Tag Archives: Science Fiction

Philip K. Dick predicted ChatGPT and its grim ramifications

Dick’s novel “The Penultimate Truth” already showed us how AI that writes according to prompt can be corrupted

By David Gill, Published June 10, 2023 10:59AM (EDT)

Robotic hand pressing a key on a laptop (Getty Images/Guillaume)

Philip K. Dick had some strange ideas about the future. In his 40-plus novels and 121 short stories, the science fiction author imagined everything from “mood organs” which allow users to dial up an emotional state including “the desire to watch TV, no matter what’s on” to pay-per-use doors that refuse entrance or exit without sufficient coinage.

Characters in Dick’s mind-bending novel “Ubik” (published in 1969 and set in 1992) include a psionic talent scout named G.G. Ashwood, who wears “natty birch-bark pantaloons, hemp-rope belt, peekaboo see-through top and train engineer’s tall hat” and a taxi driver wearing “fuchsia pedal pushers, pink yak fur slippers, a snakeskin sleeveless blouse, and a ribbon in his waist-length dyed white hair.”

Source: https://www.salon.com/2023/06/10/philip-k-dick-predicted-chatgpt/

12 Sci-Fi Stories Written Before Mary Shelley’s Frankenstein

The Modern Prometheus is a bit too modern to have solely created science fiction, although it did revolutionize it.

By Rob Bricken, published March 21, 2023

F. H. van Hove’s frontispiece for a 1687 edition of Cyrano de Bergerac’s Comical History of the States and Empires of the Moon.
Image: Public Domain

Like her titular protagonist, when Mary Shelley published Frankenstein in 1818, she knew not what she had wrought into the world.

Her tale of science taken too far birthed what many consider the first science fiction novel… and what some don’t.

As it turns out, there are several tales told before the 19th century that could also be considered sci-fi stories about aliens, spaceships, time travel, and more. Here’s a (non-exhaustive) list of proto-science fiction written when science itself was practically fiction.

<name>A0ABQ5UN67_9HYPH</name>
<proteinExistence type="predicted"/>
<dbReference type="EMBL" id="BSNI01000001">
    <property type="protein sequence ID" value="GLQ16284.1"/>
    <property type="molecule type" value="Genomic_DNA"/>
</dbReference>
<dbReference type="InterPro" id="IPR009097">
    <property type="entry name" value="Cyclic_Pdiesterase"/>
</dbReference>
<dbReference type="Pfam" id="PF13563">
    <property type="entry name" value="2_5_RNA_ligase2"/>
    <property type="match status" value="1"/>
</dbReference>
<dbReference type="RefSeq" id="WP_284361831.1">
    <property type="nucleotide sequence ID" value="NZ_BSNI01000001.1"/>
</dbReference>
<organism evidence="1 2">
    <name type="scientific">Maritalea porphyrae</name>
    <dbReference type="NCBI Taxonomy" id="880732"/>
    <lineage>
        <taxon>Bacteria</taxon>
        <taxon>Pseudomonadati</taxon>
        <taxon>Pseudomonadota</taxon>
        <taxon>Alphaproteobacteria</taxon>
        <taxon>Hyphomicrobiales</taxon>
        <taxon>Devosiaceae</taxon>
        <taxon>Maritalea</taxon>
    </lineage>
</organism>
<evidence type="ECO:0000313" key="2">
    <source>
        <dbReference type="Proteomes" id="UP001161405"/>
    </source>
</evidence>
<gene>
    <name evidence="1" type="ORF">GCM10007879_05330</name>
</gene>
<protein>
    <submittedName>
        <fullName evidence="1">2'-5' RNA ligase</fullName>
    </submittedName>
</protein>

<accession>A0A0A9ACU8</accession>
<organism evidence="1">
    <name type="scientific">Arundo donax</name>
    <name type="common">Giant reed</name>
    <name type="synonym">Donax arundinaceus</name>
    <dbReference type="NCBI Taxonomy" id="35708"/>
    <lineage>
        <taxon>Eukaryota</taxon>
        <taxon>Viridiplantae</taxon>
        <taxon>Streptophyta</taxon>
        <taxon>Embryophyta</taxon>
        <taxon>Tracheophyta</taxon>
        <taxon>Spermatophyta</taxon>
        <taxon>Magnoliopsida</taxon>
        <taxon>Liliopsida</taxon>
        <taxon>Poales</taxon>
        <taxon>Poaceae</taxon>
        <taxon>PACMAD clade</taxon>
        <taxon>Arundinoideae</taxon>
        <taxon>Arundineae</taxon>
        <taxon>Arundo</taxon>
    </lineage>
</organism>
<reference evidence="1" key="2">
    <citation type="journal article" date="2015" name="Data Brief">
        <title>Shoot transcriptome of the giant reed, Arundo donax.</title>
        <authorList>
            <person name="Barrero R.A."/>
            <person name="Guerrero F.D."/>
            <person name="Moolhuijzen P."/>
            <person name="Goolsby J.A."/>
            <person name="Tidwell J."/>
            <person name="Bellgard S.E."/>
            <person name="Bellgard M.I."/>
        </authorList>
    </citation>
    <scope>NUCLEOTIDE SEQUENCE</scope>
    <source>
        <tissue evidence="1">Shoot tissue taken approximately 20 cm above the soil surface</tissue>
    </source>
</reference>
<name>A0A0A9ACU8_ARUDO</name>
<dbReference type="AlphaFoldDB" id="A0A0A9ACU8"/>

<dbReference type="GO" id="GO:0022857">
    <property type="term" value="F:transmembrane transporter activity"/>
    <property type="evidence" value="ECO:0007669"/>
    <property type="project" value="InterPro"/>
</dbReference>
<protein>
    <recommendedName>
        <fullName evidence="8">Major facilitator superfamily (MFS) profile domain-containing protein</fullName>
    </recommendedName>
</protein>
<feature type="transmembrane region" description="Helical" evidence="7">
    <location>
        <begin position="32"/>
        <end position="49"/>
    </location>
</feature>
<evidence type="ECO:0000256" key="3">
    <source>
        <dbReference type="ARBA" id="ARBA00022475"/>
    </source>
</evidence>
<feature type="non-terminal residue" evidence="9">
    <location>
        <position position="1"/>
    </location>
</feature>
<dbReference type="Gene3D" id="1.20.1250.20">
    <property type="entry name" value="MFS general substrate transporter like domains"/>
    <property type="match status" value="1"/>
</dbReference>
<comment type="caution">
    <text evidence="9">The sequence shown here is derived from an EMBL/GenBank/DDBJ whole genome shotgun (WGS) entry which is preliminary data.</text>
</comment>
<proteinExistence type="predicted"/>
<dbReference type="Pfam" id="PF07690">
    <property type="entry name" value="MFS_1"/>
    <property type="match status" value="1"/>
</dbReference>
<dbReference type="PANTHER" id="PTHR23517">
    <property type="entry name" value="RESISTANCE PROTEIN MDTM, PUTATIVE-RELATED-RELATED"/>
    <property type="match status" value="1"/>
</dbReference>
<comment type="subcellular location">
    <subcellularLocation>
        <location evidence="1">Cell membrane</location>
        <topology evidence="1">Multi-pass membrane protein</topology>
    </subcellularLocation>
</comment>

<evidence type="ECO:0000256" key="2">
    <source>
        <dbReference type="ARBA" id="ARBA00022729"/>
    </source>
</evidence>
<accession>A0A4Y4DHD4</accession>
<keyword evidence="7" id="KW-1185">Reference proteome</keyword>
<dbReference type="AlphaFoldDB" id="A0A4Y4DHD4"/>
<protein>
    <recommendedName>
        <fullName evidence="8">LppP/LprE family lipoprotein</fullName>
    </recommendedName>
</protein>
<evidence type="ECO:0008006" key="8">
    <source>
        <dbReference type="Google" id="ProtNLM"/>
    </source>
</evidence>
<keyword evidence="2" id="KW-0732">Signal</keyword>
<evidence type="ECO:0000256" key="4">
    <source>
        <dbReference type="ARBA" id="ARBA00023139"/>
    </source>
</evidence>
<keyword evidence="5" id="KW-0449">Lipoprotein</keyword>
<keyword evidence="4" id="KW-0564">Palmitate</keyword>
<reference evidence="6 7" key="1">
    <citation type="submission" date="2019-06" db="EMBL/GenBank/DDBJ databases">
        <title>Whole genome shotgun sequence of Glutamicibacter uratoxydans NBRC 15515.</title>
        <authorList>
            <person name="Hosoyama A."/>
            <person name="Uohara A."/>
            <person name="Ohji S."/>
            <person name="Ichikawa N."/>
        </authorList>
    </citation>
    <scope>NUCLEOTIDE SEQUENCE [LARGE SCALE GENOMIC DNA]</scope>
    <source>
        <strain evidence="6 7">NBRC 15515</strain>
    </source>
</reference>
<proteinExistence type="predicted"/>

Editor’s Note: Read more, see link below for original item…

Source: 12 Sci-Fi Stories Written Before Mary Shelley’s Frankenstein

Murder Mysteries In Space | Book Riot

K.W. Colyard, Dec 14, 2021

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From article…

Space operas like Star Wars and Dune may have made the big empty seem like the perfect backdrop for would-be adventurers’ wildest dreams, but let’s face it — space tours have the potential to be deadlier than cruise ships. Yikes.

Outer space may not be the safest place to vacation — like, ever — but there’s just something alluring about a thriller set where no one can hear you scream. If you’re looking for a no-escape crime read, check out the list of ten murder mysteries set in space I’ve pulled together for you here.

Remember in spring 2021, when there was that huge debate over whether something — namely, Alien — could be sci-fi and horror at the same time? And have you heard the ongoing argument over where the line between horror and thriller lies? When it comes to genre, classifications can get a little…sticky, and these books are caught right in the middle.

Editor’s Note: Read more, see link below for original item…

Source: Murder Mysteries In Space | Book Riot

Space Elevators Are Less Sci-Fi Than You Think – Scientific American